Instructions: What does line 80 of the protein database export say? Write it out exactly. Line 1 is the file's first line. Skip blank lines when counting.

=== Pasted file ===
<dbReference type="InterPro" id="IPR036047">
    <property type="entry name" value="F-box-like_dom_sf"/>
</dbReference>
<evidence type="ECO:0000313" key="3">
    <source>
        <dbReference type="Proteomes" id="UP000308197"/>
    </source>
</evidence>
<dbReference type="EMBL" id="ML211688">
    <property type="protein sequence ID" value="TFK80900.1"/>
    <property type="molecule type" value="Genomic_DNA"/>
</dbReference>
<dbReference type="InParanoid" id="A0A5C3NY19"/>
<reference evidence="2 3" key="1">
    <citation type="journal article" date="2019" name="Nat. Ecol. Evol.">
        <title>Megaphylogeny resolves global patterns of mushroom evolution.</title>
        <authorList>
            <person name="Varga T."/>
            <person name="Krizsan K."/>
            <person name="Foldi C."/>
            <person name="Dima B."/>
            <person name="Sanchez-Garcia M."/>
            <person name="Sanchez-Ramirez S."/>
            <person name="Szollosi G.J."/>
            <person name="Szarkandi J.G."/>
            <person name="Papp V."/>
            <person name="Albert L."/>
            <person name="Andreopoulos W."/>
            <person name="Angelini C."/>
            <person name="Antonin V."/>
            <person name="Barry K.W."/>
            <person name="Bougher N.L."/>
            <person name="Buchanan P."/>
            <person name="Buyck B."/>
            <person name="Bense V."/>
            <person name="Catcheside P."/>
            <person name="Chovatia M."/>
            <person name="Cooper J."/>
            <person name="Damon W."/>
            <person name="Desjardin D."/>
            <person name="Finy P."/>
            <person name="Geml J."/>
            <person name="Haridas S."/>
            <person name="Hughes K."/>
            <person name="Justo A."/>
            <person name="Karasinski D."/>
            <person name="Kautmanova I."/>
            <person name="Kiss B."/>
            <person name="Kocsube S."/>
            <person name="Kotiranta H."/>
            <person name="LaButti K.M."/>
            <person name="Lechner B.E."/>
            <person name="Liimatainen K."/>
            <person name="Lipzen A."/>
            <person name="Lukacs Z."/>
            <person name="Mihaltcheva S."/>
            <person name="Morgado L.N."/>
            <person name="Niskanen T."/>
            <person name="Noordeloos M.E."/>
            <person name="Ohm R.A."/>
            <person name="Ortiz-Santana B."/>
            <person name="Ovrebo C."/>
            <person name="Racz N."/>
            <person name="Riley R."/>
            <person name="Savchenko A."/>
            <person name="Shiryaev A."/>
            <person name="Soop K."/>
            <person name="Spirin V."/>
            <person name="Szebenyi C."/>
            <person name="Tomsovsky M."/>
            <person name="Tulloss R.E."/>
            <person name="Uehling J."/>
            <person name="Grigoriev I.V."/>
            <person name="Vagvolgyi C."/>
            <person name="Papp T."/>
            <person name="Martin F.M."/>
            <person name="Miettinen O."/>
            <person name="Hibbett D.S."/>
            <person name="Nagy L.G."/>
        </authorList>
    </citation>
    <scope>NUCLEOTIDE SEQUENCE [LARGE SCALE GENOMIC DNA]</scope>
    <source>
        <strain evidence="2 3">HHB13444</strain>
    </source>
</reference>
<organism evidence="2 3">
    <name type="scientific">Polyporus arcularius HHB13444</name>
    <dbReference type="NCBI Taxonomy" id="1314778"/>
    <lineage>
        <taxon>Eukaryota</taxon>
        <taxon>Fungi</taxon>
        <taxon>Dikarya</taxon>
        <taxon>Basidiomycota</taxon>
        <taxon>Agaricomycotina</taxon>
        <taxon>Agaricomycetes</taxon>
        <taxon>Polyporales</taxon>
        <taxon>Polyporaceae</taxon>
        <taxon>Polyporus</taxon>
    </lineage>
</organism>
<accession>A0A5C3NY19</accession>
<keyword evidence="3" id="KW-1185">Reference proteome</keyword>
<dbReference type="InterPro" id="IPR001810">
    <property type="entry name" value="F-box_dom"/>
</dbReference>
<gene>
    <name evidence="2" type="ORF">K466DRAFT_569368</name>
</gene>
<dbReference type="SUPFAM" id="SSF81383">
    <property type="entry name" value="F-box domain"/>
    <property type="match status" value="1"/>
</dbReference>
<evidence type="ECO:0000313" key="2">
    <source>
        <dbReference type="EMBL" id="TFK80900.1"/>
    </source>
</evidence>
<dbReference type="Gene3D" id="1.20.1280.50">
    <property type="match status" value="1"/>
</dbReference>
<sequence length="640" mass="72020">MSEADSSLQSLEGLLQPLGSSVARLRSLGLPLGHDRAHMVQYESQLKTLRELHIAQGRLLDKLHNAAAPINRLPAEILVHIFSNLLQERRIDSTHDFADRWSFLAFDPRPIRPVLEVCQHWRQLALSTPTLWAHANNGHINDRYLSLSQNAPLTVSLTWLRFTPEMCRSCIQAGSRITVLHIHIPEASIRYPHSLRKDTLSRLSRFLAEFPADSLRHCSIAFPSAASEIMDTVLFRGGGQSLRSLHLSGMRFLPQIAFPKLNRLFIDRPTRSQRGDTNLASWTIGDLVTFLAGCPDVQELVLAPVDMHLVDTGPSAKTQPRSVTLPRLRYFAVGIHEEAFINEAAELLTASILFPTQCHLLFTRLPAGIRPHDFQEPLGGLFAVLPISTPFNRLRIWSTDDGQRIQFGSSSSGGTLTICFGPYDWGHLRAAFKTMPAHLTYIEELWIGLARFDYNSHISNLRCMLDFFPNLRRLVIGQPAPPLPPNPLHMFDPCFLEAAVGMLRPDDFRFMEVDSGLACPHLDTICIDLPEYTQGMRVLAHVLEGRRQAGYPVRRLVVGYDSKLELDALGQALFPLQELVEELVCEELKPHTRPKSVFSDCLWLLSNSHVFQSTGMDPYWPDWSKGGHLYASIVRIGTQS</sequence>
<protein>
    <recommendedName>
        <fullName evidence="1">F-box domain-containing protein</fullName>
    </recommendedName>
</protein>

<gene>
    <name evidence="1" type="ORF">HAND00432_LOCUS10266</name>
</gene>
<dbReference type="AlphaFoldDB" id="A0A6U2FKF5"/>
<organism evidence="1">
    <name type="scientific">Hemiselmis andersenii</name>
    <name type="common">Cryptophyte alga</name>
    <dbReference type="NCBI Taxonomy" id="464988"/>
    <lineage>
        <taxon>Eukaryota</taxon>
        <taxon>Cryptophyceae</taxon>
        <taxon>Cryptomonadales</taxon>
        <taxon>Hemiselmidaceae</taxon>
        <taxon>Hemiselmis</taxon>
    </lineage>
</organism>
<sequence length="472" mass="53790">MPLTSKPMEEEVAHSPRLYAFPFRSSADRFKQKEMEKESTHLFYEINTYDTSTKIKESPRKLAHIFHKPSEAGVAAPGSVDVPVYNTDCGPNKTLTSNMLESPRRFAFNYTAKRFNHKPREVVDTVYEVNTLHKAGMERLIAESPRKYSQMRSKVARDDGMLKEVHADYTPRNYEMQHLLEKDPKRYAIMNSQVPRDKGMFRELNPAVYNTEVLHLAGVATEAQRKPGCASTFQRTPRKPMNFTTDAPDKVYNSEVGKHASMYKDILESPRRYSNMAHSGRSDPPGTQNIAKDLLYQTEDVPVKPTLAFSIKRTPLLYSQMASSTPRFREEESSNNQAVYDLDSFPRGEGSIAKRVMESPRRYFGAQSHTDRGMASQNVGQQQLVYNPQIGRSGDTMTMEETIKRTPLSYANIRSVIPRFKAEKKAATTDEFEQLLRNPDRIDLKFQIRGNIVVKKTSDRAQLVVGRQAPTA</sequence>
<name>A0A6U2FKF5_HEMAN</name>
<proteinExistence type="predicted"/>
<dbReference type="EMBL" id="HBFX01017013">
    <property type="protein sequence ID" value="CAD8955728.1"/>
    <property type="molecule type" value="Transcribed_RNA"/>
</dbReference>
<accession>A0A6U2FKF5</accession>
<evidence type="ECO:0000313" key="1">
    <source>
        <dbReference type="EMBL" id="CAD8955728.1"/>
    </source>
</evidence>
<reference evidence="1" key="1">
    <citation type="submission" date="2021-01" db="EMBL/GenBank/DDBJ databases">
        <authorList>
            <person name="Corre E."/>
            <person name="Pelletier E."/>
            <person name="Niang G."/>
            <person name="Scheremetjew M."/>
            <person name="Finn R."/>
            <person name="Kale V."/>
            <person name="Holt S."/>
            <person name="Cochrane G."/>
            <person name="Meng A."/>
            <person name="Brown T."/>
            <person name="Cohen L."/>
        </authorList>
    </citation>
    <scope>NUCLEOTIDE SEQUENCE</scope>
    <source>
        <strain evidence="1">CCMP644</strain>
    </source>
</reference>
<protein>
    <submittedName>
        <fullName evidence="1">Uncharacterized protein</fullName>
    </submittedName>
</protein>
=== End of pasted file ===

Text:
        </authorList>